On my way tonight to workout, he was walking.
On my back home, I saw him too.
90 minutes passed and the place on the side of the road, barely off the road in the high weeds, where he was again made no sense at all.
He should’ve been farther along; yet, there he was again, on my way.
I remembered, I thought if I see him again, I’ll know it’s true, true like my son suggested one day in a little boy whimsical way,
“What if he’s Jesus?” Childlike chastising my questioning comment directed towards someone standing on the edge of the exit ramp holding a cardboard sign.
Now, I’m thinking again, yeah…what if?
You should know I only tell true stories and you must know I find all sorts of stuff significant when I see it. I consider it God.
About three weeks ago, I stopped by our local printer to collect items ordered for work.
“What is he doing?” she asked, “walking up and down the sidewalk with that stick?”
I told her I’d ask him and I did, asked him if he was okay.
He needed to be pointed in the direction of the soup kitchen, so I directed him four blocks down and two over.
He smiled, said, “Do I know you?” “Did you go to high school in Hepzibah?” he asked.
“No,” I replied.
Then he told me his name, adding angel as a surname. Told me he was an angel and then said: “Jesus loves you.”
I smiled, said, “I know, you too.”
Then on a drizzly Sunday one week ago, Colt and I were out back. All my day’s plans go awry because of an emergency with an employee, I’d be going to work.
Tennis ball toss, the command given “drop” and again and again until I turn towards the back porch.
I see him, a male form bent over shoulders heavy, walking down my road, holding a big shepherd like stick.
“Oh…it’s him.” The Labrador sees and hurries up to the fence, makes a squeaky sound, not at all resembling bark or growl.
He never barked, sort of sighed, pulled the sound of dog startle back in as if he knew him, knew there was no need for noise.
There was no call to fear threatening.
Then he watches body next to my hip and his nose on the cold link of fence. I watch, feet tiptoed and neck craning as the man who says he’s an angel crosses in front of my house and on down the road.
I know right away, I’ll turn that way instead of my normal when I go. I’ll leave for work and I’ll hope on my way he’s there.
Cheese crackers, granola and a Cliff bar in my lap, I drive down the hill and turn the curve and he’s there.
He’s making his way up the hill. No one around on Sunday morning church time, I slow my car, window eases down and I say,
“Good morning.” My hand through the window meets his and he’s surprised by my giving, he thanks me for the food and then stores it in deep pockets of a jacket dragging down by so much wear.
“Jesus loves you.” He says and then adds,
“I love your hair.” I smile knowing no way he could know the gray I’d just felt depressed over, the flatness of strands due to age and the daily angst over cut or grow out.
I drove on remembering the time before when he said he was an angel.
Tonight, I saw him the third time I told myself would “seal the deal” if it happened, make me sure of providence and certain of angels.
I wondered why he’d only walked a block or so in the 90 minutes between seeing him and seeing him again.
I considered why he’d kept appearing on my way and then I pondered all who might avoid him and worse yet might not see him in the very close to dark dangerous road.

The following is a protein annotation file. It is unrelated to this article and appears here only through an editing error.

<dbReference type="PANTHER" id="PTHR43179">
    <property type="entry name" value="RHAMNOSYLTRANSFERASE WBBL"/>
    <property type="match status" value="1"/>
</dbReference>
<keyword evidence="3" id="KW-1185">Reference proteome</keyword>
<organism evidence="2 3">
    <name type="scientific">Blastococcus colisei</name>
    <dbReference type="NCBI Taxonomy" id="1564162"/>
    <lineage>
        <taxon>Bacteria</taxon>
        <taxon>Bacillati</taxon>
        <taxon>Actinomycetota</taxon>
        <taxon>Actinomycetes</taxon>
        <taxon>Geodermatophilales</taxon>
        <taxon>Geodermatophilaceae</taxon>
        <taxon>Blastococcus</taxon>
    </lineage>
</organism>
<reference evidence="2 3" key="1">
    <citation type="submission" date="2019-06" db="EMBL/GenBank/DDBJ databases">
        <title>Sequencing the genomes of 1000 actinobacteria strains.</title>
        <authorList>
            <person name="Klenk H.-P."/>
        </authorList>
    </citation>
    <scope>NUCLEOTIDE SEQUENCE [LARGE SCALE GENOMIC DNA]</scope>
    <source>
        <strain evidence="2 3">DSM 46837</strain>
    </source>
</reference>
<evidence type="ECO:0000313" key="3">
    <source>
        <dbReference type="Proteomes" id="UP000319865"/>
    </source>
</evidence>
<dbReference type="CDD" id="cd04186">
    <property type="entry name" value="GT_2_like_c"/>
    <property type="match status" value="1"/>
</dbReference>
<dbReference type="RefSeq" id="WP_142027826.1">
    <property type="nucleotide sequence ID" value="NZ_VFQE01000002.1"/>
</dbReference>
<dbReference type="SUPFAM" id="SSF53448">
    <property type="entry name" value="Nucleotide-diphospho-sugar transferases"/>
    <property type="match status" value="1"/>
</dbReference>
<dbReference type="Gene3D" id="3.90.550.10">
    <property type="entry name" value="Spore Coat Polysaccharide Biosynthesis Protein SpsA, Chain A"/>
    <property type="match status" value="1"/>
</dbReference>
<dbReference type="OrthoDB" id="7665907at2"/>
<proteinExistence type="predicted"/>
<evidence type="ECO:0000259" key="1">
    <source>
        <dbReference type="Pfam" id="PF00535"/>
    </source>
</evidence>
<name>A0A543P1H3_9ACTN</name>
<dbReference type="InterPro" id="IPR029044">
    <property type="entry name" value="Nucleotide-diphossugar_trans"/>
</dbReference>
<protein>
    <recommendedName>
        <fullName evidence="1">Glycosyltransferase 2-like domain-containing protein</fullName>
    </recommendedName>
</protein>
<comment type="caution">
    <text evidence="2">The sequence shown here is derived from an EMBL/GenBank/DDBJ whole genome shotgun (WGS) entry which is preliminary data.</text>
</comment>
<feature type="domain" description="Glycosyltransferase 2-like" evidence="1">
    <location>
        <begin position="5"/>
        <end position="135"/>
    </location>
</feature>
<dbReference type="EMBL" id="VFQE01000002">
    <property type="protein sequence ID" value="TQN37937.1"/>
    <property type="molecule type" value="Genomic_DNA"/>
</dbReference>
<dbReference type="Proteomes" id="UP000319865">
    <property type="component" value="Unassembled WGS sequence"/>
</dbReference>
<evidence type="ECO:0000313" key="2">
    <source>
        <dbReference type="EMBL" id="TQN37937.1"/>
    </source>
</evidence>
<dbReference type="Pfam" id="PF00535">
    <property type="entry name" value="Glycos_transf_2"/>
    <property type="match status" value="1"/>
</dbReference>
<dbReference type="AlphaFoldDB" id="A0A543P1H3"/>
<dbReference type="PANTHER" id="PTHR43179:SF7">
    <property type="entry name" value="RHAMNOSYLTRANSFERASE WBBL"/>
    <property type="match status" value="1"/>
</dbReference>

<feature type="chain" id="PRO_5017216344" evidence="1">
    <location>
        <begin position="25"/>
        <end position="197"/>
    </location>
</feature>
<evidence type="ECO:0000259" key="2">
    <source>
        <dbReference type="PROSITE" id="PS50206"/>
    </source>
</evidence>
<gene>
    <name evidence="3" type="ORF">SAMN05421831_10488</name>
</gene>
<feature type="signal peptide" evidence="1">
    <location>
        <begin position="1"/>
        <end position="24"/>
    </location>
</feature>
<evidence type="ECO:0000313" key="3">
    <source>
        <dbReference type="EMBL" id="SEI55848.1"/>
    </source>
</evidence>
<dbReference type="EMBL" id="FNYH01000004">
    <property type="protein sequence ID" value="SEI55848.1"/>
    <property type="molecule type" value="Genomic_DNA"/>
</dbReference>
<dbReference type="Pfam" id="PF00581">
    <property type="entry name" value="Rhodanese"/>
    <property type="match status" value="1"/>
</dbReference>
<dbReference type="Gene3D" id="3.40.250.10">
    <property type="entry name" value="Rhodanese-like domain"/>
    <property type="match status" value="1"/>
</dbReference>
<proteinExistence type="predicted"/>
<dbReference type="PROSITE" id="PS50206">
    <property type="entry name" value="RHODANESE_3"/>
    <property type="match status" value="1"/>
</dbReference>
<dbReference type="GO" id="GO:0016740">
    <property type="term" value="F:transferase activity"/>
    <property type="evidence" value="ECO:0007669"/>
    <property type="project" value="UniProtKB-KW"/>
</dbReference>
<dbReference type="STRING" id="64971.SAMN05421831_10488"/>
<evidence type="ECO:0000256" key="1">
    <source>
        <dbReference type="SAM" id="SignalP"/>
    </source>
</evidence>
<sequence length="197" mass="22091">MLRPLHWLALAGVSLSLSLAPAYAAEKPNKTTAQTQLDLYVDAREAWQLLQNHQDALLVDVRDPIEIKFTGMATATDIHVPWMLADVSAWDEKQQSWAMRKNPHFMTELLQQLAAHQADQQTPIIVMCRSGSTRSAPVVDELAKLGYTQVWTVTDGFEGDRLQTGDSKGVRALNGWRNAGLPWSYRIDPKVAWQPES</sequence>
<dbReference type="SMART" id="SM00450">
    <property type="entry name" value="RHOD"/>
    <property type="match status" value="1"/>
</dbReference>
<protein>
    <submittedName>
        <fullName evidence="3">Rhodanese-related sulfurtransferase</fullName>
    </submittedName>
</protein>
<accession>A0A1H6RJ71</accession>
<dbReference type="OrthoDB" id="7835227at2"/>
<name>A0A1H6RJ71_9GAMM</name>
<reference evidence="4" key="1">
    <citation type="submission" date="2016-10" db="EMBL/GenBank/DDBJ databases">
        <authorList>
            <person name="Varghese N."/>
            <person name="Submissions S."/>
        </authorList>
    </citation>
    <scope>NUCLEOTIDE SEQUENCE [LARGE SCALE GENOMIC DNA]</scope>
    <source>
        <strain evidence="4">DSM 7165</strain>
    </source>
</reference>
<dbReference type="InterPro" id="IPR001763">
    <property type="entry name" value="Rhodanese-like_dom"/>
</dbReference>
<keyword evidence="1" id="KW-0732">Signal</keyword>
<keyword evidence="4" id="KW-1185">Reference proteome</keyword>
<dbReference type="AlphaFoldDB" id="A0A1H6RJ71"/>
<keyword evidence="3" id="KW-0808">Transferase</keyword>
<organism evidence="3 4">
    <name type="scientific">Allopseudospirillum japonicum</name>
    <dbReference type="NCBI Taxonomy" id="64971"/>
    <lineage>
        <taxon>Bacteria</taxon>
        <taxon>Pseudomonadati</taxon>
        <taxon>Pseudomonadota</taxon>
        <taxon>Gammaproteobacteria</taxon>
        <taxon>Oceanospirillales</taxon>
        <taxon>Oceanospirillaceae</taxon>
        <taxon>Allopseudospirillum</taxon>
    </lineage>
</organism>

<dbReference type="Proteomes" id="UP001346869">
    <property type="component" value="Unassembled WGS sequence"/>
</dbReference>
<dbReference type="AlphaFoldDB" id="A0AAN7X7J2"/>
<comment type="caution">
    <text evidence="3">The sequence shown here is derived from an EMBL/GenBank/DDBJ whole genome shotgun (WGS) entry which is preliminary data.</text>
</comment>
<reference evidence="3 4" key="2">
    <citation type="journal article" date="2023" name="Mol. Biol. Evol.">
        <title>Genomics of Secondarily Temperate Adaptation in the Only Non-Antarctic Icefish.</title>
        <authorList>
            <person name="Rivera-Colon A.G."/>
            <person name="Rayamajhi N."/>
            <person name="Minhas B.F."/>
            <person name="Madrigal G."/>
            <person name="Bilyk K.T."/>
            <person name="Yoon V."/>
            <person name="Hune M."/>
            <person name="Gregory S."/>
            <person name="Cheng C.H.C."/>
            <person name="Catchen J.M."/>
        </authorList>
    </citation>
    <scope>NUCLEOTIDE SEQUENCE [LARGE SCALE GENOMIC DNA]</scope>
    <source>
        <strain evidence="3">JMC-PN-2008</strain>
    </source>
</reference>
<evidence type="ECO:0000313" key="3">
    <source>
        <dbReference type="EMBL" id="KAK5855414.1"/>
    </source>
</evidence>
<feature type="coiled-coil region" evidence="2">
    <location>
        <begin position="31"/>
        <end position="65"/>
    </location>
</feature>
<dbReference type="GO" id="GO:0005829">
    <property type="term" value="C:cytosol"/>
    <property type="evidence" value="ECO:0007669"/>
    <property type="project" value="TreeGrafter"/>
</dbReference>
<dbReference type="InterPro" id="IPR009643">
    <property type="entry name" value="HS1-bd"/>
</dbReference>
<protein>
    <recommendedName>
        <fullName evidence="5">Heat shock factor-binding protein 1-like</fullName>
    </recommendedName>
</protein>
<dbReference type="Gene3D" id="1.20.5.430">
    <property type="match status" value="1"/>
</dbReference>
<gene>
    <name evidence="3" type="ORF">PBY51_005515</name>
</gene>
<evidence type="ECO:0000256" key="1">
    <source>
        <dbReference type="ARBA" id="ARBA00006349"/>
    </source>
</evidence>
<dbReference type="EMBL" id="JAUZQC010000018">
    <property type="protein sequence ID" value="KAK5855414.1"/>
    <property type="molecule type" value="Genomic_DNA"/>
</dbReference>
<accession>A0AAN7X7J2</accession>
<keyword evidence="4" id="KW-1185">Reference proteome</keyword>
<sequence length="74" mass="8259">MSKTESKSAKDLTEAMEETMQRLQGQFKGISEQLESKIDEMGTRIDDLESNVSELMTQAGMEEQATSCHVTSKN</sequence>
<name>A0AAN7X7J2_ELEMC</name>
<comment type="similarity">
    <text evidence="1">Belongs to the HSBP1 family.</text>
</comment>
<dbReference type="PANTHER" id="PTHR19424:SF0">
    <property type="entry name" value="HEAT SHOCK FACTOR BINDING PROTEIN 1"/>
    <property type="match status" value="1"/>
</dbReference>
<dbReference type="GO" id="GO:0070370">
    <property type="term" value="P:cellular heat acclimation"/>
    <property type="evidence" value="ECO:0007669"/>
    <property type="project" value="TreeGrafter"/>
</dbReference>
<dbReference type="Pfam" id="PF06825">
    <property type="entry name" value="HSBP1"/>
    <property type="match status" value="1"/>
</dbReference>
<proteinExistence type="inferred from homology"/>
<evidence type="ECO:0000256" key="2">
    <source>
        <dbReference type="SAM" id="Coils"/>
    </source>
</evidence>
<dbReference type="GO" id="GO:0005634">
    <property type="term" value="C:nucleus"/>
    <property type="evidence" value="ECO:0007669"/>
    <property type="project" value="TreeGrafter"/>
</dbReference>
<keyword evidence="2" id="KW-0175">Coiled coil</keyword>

I hoped he’d be okay. I hoped he has headed someplace safe.
Then I realized he’d be one Jesus would pause to notice. He, one of the least of these, a wandering soul and lost mentally maybe.
But who am I to say He’s not already done so; this man walking tall with a stick the height of his shoulders and telling me, others, whoever that he’s “Angel John” and that Jesus loves us.
Who’s to say who’s angelic or not or why I might see him and believe more wistfully, more surely and more unexpectedly that there are angels among us and that those angels know Jesus?
Who’s to say who knows?
Yesterday, I gathered up my angel figurines. I’d been noticing all the clutter collected and decided they no longer belonged on the desk. My eye drawn to them seems it has begun to feel their placement was all wrong.
I moved them to my bedroom, tucked them together collectively on the shelf just above my pillow.
I’m believing more than before and unafraid to say so, believing because of who and what and where I’ve seen God and probability of angels, love, and grace among us.
And strangers with contagious smiles despite missing teeth who make confident proclamations of Jesus and love and not at all coincidentally cross my path.
Some would say homeless or crazy or not worth much at all…
“Do not neglect to show hospitality to strangers, for thereby some have entertained angels unawares.”
Hebrews 13:2 ESV
But, who are we to say
or he, a stranger?
I’ve just read a post from Jennifer Dukes Lee about helping another along the way. Who’s to say when we might need help up or when we get to reach down.
Vist here: http://jenniferdukeslee.com/learned-movie-can-imagine/
<div class='sharedaddy sd-block sd-like jetpack-likes-widget-wrapper jetpack-likes-widget-unloaded' id='like-post-wrapper-57112528-17108-5c6fb11161b85' data-src='https://widgets.wp.com/likes/#blog_id=57112528&post_id=17108&origin=quietconfidence-artandword.blog&obj_id=57112528-17108-5c6fb11161b85' data-name='like-post-frame-57112528-17108-5c6fb11161b85'><h3 class="sd-title">Like this:</h3><div class='likes-widget-placeholder post-likes-widget-placeholder' style='height: 55px;'><span class='button'><span>Like</span></span> <span class="loading">Loading...</span></div><span class='sd-text-color'></span><a class='sd-link-color'></a></div>